Gould is a master of projection, and he fully displays it in the Courante. Like Tureck, he is slow paced, but his reading is majestic and heroic. I feel it's a superior performance which is the best of the eight versions.
Goode, as with Kahane, takes the fast track, and he is so much better at it. His momentum, power, and lyricism are always at a high level. The same applies to Pinnock who is a little slower than Goode. Both these versions are bettered only by Gould.
I find much of the music in Partita No. 4 to be of a ceremonial and heroic nature. Such is the case with the next movement, a joyful aria in 2/4 time. And Gould is the performer who really brings out consistently the piece's heroic elements; his staccato is also stunning. Each of the other versions has many fine points but can't compare to Gould. I'd just like to mention that Goode provides a slow, luxurious, and highly poetic reading that's quite beautiful, although without any trace of ceremony. Also, when I was playing Goode, my wife actually came into the room and sat down; she said that the music was lovely. I said that the Gould would really impress her. After a couple of minutes of Gould, she told me that he sounded pompous and loud. Who are you going to believe - her or me?
The Sarabande is a thoroughly gorgeous movement of elegance, tenderness, urgency, and reflection. But, I still prefer this music to have ceremonial and heroic elements. As with the Aria, Goode eschews those elements but does provide another beautiful interpretation. Schepkin and Hewitt are mighty fine also as they gets into ceremony to a degree and provide heart-felt performances. Kahane is also excellent with a quick pace and a great feel for the music's urgency. Tureck delivers one of the most tender and probing performances, although it is hampered by the piano sound which is too recessed in softer passages.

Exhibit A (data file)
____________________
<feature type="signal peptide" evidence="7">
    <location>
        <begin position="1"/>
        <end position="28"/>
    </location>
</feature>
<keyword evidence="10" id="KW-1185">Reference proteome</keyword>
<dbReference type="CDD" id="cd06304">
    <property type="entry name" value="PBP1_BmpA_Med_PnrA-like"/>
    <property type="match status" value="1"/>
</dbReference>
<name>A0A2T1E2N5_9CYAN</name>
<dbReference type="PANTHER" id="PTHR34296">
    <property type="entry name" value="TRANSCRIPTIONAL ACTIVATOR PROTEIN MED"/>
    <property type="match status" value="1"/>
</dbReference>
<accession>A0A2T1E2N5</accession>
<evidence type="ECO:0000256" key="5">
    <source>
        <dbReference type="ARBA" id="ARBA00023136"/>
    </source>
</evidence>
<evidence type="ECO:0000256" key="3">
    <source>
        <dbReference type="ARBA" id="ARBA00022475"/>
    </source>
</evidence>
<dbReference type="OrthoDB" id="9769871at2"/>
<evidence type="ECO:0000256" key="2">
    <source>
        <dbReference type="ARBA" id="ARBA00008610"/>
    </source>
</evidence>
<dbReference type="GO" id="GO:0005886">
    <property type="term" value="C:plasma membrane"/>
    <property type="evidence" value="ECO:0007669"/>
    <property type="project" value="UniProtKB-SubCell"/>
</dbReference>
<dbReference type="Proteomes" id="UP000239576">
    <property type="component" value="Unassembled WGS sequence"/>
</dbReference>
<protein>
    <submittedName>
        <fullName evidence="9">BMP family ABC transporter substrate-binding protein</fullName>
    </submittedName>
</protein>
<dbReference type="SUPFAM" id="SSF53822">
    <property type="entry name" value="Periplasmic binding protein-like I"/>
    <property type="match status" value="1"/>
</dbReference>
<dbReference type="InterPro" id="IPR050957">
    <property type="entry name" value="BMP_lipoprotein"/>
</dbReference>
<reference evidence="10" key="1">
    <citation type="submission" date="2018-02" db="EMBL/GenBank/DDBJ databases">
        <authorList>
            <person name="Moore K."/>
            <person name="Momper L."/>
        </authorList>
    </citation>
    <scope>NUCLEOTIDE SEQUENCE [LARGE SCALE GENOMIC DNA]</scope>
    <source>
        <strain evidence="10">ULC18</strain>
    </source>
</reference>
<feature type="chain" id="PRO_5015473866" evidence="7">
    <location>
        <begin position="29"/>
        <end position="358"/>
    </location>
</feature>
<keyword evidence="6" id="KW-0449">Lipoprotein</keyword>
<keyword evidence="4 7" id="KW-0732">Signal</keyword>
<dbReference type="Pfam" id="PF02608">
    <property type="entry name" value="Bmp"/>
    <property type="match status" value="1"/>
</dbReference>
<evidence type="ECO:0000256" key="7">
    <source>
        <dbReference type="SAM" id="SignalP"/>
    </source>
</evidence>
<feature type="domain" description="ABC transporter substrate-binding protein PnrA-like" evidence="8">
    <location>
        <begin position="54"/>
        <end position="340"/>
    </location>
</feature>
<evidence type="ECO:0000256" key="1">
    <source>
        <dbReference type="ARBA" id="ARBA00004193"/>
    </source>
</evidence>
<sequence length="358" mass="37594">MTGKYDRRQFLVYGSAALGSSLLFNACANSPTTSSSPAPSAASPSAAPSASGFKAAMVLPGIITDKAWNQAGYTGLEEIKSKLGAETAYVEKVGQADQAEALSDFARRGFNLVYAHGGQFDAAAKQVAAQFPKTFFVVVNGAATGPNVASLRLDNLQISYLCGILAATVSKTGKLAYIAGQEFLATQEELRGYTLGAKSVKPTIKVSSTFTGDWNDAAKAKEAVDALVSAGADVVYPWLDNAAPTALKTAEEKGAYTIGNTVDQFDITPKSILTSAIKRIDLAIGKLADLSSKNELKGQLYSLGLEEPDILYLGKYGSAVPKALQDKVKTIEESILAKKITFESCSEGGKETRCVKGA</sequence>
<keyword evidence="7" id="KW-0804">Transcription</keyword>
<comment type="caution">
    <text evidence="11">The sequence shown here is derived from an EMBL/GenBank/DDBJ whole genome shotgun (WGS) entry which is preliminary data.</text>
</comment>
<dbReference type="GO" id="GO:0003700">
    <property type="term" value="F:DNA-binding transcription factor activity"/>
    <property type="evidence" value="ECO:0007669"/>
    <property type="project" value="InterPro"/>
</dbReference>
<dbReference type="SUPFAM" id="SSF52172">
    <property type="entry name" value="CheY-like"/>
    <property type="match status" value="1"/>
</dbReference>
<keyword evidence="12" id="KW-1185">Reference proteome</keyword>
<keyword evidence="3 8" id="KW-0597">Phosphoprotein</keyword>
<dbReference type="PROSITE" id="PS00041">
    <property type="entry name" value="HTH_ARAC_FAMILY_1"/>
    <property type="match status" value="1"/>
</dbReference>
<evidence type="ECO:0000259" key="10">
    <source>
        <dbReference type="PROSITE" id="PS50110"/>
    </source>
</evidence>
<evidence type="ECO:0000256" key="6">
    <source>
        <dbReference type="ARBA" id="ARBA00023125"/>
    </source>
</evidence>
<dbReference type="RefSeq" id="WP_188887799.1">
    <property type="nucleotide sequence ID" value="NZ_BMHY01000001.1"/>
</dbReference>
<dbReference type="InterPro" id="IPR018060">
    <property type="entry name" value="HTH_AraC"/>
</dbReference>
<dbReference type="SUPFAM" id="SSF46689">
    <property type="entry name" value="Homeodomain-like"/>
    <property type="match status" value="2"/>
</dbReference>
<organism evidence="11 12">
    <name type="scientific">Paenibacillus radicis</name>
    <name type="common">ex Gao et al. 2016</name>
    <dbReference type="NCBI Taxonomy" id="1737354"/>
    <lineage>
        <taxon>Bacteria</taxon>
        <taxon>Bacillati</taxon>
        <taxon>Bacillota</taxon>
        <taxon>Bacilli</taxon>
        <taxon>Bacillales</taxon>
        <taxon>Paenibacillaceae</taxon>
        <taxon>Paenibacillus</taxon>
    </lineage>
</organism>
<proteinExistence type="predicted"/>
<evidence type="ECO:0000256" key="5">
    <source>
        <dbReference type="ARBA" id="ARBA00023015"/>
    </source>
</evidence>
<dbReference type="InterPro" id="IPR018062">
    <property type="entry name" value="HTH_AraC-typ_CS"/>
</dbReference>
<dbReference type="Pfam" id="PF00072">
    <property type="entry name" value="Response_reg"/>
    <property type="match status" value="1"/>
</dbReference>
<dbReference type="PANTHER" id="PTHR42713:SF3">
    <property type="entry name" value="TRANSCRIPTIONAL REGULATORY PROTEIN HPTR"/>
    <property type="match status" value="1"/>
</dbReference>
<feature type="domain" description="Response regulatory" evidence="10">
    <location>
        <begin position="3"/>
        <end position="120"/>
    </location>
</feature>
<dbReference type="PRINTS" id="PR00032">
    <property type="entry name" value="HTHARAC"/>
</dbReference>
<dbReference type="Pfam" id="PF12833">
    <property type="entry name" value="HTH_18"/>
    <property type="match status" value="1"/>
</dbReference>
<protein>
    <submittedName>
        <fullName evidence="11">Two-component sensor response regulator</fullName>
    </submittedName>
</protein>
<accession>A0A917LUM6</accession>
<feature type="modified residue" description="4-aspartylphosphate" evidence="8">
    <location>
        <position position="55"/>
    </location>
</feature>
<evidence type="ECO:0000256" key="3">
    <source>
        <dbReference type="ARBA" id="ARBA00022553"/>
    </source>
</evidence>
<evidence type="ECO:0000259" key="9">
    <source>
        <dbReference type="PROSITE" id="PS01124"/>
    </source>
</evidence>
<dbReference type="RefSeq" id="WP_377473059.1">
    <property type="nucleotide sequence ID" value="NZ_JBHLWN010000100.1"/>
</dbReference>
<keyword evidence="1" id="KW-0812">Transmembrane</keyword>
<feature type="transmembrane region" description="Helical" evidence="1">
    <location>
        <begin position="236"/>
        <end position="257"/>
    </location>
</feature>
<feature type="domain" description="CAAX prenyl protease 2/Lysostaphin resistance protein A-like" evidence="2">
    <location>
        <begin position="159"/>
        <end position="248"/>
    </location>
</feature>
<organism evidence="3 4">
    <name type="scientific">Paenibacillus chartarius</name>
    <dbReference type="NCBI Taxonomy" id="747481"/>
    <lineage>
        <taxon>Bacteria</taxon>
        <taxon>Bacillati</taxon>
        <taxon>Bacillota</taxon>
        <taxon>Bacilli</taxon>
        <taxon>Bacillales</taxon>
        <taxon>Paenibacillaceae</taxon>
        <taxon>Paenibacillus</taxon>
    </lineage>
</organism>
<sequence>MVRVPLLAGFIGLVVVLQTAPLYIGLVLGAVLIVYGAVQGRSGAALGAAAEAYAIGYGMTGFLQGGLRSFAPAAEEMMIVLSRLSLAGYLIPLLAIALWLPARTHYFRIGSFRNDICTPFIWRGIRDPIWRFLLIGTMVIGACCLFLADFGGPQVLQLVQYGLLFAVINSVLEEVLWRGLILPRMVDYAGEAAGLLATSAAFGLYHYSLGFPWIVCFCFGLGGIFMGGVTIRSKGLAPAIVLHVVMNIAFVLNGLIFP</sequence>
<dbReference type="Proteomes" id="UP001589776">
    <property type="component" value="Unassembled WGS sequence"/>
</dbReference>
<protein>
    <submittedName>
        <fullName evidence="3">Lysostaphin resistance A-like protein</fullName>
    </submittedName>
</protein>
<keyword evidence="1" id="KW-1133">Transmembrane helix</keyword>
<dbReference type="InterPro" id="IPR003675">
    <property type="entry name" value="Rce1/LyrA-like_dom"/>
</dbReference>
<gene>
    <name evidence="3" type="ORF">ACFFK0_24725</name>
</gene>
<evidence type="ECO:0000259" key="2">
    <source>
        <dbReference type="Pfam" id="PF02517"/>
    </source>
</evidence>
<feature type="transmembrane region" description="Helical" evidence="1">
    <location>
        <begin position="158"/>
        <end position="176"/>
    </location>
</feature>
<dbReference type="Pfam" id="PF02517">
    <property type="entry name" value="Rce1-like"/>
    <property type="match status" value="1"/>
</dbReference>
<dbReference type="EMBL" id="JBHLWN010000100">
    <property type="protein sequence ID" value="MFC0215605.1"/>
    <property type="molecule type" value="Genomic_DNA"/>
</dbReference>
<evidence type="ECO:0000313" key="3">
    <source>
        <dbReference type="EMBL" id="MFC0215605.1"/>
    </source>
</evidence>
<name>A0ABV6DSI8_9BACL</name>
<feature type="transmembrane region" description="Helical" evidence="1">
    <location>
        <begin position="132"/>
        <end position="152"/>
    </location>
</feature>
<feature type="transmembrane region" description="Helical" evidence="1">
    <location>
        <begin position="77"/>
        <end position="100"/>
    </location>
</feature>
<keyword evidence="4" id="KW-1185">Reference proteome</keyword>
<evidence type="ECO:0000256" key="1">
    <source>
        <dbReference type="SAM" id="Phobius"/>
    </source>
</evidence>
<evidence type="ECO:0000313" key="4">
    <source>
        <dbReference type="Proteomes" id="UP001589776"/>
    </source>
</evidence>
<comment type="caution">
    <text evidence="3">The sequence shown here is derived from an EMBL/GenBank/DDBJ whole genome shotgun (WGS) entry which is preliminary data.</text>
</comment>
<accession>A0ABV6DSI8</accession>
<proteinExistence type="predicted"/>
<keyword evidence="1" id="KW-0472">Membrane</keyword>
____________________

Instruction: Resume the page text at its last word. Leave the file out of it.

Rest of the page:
Leonhardt gets mid-way to the heart of the music's ceremony and heroism. His performance is also a gorgeous one with exquisite elegance and tenderness. Pinnock delivers a "role-model" performance; eveything is right and the harpsichord sounds delightful. He's much less "dark" than Leonhardt.
Gould's Sarabande is in a class of its own. The ceremony and heroism are "constants". The amazing aspect of this reading is that elegance, tenderness, urgency, and reflection are also in abundance. This is recorded proof that Gould is an artist of the highest order.
A short menuet which combines duple and triple rhythms is next, and Schepkin polishes it off in only 46 seconds. He's very quick and quirky, sounding unmusical at times. Goode is much better, slower, highly poetic/lyrical, and soft-spoken. Kahane projects more strongly than Goode, and provides a little pomp and ceremony; both readings are very good. Tureck's tempo is quite slow; she's highly lyrical with excellent counterpoint. Leonhardt adds much ceremony and heroism to the music, but the sound is a little harsh; Pinnock's performance is similar - but with slightly better sound and less attractive pacing. Hewitt is also highly ceremonial with an excellent reading. Gould, this time, overdoes the ceremony aspect and gives someunattractive staccato passages and note banging; He and Schepkin are not very pleasureable listening experiences. The other six versions are rewarding.
Partita No. 4's Gigue is the time to crank up the volume to listen to one of Bach's most powerful and exciting keyboard pieces. Power, projection, and pacing can provide an excellent performance; all eight versions deliver the essentials. But two, Pinnock and Kahane, also display the music's perpetual motion; I'm awash in exciting sounds.
Summary for Partita No. 4:
These eight versions are of high quality. I have Schepkin at the bottom, but his performances have much to offer. Even better are Hewitt, Leonhardt, Goode, and Kahane. Concerning Leonhardt, this is the first partita where he's not the best in the survey.
Pinnock and Tureck are at a higher level, but it's Gould who's on top. Although he falls off a little in the Menuet and the Gigue, he is close to perfect in the first five movements. His sense of ceremony and heroism are just what appeal to me most about this partita. The version which is most opposite to Gould's is from Goode who is much softer and gentler.
Concerning the five full sets up to this point, much of Leonhardt's advantage over Pinnock and Tureck was erased with the 4th Partita. There's a wealth of magic in the work, and Leonhardt found little of it. Hewitt is currently some distance back, and Schepkin is way back. Regardless, I wouldn't part with his set; it's quite good.